SHDG measurement in transition flow regime

We also carried out measurements on the SHDG in a transition flow regime by using the channel with ϕ = 200 μm and L = 100 mm. In the measurement, Re was modulated between 200 and 2210 only by changing P. As shown in Fig. 4a, the relation between P and v changes from the linear relation to the square-root one with increasing P, indicating that the Hg flow changed from the laminar flow regime to the turbulent one in the measurement. The intermediate region of P = 150~300 kPa is the transition region from the laminar flow to the turbulent flow, in which the flow seems to be unstable. In Fig. 4b, we show the P dependence of Ve. In low P region, Ve is in good agreement with the black solid line, which is the theoretical calculation of the laminar-flow SHDG using θSHEλ2ξ = 1.9 × 10−25 J s m−1 estimated from the fit to the data in Fig. 3c. In Fig. 4c, we show the vr0 vs. \({{r}_{0}}^{3}{V}_{{\rm{e}}}{L}^{-1}\) plot so as to discuss the turbulent flow, where v is the friction-velocity21. \({{r}_{0}}^{3}{V}_{{\rm{e}}}{L}^{-1}\) in the high vr0 region, namely the high velocity region, is in good agreement with the black solid curve, which is the theoretical calculation of the turbulent-flow SHDG using12 θSHEλ2ξ = 5.9 × 10−25 J s m−1. The above results indicate that the low and high Re region are consistent with the SHDG theory of the laminar and turbulent flow, respectively, and that the SHDG voltage continuously changes from the laminar behavior to the turbulent one with changing Re across the transition flow regime.

Fig. 4: Voltage measurement in transition flow and conversion efficiency.
figure4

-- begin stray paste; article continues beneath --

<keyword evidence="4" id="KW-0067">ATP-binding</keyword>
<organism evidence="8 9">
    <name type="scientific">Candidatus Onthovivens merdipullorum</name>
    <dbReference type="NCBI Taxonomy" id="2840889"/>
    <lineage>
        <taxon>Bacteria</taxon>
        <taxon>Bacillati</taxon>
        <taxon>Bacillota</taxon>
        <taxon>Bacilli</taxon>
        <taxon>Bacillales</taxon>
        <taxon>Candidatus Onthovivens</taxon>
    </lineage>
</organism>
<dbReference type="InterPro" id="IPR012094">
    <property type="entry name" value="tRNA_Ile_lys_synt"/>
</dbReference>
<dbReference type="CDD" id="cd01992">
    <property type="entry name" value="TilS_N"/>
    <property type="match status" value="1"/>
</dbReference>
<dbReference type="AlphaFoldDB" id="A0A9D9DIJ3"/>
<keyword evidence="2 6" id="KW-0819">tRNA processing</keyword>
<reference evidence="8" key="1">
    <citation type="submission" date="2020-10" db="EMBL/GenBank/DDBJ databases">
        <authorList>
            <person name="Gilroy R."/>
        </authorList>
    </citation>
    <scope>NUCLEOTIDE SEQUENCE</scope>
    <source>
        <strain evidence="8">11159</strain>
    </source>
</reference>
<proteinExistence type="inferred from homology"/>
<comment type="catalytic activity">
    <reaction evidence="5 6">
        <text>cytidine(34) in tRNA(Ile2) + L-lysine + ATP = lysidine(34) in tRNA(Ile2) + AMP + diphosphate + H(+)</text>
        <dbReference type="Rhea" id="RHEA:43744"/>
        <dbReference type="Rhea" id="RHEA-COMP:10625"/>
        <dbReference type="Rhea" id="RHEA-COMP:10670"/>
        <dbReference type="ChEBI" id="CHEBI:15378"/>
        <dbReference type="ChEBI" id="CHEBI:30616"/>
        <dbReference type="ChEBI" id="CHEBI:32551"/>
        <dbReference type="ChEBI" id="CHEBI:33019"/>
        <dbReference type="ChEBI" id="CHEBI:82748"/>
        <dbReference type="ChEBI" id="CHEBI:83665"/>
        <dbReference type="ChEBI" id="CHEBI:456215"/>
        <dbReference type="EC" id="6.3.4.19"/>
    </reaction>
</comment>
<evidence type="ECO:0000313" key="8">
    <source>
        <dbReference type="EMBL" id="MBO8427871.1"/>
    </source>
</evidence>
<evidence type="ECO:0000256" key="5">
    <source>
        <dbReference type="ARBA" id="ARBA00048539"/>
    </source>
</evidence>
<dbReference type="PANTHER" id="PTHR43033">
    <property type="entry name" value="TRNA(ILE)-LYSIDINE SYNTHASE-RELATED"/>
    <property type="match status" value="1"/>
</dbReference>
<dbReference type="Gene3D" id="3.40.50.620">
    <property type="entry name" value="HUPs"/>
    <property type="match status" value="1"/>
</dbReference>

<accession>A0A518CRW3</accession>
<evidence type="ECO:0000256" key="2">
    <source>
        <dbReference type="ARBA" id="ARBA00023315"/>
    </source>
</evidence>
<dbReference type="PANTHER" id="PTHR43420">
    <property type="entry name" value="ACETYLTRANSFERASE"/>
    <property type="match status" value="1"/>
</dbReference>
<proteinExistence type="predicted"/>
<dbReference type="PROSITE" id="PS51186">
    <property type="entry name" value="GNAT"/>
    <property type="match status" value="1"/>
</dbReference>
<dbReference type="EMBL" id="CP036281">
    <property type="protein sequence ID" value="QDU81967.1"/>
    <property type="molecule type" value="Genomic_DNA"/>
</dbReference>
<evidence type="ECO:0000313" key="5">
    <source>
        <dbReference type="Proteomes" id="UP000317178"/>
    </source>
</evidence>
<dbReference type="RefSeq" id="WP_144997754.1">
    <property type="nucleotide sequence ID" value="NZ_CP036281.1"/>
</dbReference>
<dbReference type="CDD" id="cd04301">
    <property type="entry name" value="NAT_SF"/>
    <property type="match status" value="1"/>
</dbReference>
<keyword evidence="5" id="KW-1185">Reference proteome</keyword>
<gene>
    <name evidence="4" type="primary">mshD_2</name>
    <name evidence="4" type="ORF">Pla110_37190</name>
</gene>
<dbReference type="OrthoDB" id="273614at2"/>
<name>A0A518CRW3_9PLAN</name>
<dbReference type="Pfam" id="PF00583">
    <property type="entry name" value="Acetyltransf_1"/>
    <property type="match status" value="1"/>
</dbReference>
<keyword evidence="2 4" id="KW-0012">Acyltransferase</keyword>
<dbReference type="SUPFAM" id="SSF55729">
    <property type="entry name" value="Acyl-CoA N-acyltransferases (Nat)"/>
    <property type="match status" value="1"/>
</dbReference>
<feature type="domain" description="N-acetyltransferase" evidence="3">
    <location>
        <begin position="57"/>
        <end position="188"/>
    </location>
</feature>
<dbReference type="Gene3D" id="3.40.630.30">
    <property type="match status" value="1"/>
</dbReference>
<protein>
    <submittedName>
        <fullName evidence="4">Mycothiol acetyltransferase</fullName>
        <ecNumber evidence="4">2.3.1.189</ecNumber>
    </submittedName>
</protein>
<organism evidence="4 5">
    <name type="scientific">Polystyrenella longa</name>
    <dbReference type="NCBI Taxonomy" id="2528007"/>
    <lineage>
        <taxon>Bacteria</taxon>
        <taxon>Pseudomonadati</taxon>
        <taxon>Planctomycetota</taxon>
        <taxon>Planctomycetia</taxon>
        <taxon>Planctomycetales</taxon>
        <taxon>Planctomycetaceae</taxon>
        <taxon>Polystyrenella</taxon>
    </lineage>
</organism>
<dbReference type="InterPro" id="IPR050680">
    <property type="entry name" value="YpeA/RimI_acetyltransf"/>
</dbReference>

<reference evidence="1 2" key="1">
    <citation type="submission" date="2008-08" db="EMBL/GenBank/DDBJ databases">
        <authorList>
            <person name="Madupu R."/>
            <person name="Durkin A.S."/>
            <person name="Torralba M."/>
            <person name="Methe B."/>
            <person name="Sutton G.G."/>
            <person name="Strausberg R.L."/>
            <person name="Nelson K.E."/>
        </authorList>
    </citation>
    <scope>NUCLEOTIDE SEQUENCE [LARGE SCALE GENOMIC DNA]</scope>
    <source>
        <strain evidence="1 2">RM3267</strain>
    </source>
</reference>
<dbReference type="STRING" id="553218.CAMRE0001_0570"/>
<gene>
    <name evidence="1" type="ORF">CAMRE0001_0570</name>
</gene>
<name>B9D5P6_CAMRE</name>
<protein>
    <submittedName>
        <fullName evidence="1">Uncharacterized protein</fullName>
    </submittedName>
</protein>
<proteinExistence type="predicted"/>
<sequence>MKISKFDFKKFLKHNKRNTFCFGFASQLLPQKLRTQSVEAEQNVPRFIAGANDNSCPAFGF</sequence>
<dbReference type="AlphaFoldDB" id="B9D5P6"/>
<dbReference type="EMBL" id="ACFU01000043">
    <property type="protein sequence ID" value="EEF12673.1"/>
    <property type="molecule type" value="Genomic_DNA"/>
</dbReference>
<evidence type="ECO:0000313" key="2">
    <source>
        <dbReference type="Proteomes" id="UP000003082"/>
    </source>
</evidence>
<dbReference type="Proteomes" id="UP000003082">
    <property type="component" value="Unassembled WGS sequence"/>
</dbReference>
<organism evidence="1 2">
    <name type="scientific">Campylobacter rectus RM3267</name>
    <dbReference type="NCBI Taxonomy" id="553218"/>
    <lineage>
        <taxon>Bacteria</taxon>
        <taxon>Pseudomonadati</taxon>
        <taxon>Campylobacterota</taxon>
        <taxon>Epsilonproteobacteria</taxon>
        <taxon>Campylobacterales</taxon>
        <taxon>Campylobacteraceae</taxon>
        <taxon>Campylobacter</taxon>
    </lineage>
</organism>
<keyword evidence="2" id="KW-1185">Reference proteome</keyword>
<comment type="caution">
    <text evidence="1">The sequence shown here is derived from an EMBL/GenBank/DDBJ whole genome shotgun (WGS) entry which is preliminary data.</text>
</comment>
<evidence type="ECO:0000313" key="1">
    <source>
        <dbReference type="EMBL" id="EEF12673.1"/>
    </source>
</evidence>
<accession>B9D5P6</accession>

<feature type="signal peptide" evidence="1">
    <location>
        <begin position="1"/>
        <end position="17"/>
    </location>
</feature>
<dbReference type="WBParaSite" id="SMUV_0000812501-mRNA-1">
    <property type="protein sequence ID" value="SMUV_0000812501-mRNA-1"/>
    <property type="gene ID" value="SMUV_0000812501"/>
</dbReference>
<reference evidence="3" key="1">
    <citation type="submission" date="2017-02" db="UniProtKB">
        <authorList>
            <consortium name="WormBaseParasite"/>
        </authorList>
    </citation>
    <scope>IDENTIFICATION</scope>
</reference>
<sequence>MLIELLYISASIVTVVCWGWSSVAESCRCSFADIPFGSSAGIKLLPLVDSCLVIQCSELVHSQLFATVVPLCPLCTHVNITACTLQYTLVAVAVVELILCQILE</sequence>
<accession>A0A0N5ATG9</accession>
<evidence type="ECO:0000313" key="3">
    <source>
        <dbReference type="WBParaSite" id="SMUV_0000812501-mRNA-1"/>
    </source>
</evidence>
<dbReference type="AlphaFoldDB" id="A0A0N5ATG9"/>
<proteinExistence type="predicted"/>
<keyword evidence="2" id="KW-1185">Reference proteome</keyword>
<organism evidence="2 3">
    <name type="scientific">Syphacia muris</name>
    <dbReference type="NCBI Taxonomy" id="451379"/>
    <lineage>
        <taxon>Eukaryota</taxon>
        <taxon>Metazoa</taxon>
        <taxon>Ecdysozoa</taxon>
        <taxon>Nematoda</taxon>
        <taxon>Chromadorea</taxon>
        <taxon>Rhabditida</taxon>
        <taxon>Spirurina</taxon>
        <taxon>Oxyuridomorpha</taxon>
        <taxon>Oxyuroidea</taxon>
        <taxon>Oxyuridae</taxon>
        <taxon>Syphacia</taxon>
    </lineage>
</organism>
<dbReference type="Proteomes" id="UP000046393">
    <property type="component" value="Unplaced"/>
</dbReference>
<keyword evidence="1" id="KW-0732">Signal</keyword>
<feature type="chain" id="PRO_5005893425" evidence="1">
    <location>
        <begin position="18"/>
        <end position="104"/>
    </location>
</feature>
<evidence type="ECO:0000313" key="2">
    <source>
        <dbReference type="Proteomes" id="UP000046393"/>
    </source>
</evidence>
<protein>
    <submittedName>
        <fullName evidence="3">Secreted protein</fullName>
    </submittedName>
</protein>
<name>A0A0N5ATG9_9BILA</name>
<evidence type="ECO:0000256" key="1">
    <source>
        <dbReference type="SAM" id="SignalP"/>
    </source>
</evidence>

a P dependence of v for the channel of ϕ = 200 μm. v is estimated by averaging the data obtained from repetitive measurements. The experimental results are well reproduced by a relation for laminar flow states in low P region (vP) and a relation for turbulent flow states in high P region (\(v\propto \sqrt{P}\)). b P dependence of Ve for the channel used in (a). Ve is estimated by averaging the data obtained from repetitive measurements. The black solid line represents the theoretical calculation of the laminar-flow SHDG shown in Fig. 3c (red solid line). c vr0 vs. \({{r}_{0}}^{3}{V}_{{\rm{e}}}{L}^{-1}\) plot. v and r0 represent the friction-velocity and the inner radius, respectively. The black solid curve represents the theoretical calculation of the turbulent-flow SHDG shown in12. d Dependence of the energy conversion efficiency η on the Reynolds number Re for various values of ϕ. η estimated from the experimental results of the present study, indicated by filled circles in the laminar and the transition region, are shown together with that in the turbulent region12 (open circles). Inset shows Re dependence of η for the ϕ-200-μm channel with a linear scale. e Re vs. \({{r}_{0}}^{3}\eta\) plot for various values of ϕ. The black solid lines represent the relations of \({{r}_{0}}^{3}\eta \propto {\rm{Re}}^{-1}\) and \({{r}_{0}}^{3}\eta \propto {\rm{Re}}\). Inset shows Re vs. \({{r}_{0}}^{3}\eta\) plot for the ϕ-200-μm and the ϕ-400-μm channels with a linear scale.

Estimation of energy conversion efficiency

Finally, we estimate the energy conversion efficiency of the present SHDG. In the estimation, the energy injection per unit time Win is assumed to be same as the kinematic energy gain per unit time calculated by using v: \({W}_{{\rm{i}}\mathrm{n}}=\rho \pi {{r}_{0}}^{2}{v}^{3}/2\), where ρ is the mass density. Energy generation per unit time via SHDG, Wout, is estimated as the electric power: \({W}_{{\rm{out}}}=\pi {{r}_{0}}^{2}{\sigma }_{0}{{V}_{\rm{e}}}^{2}/L\), and thus the energy efficiency η is estimated to be Wout/Win. Figure 4d shows the Re dependence of η, indicating significant improvement of the efficiency in the laminar state; the laminar-flow SHDG is much more efficient than the turbulent-flow SHDG. The maximum magnitude of η in the laminar flow in our set-up is 105 times greater than that in the turbulent flow: giant SHDG. A flow with smaller Reynolds number, that is, a slower flow in a smaller channel, should be more efficient in the SHDG energy conversion. If we prepare a sample with L ~ 1 mm, r0 ~ 1 μm and Re ~ 10−6, which can be realized by using microfluidic devices, we can realize efficiency about 10%. It is to be noted that the data in Fig. 4d seems to jump by changing Re. This is because η depends on not only Re but also r0 as follows: \(\eta \propto L\,{{r}_{0}}^{-3}\mathrm{R{e}}^{-1}\) in the laminar flow regime and \(\eta \sim L\,{{r}_{0}}^{-3}\mathrm{Re}\) in the turbulent one.

Examination of continuity of SHDG phenomenon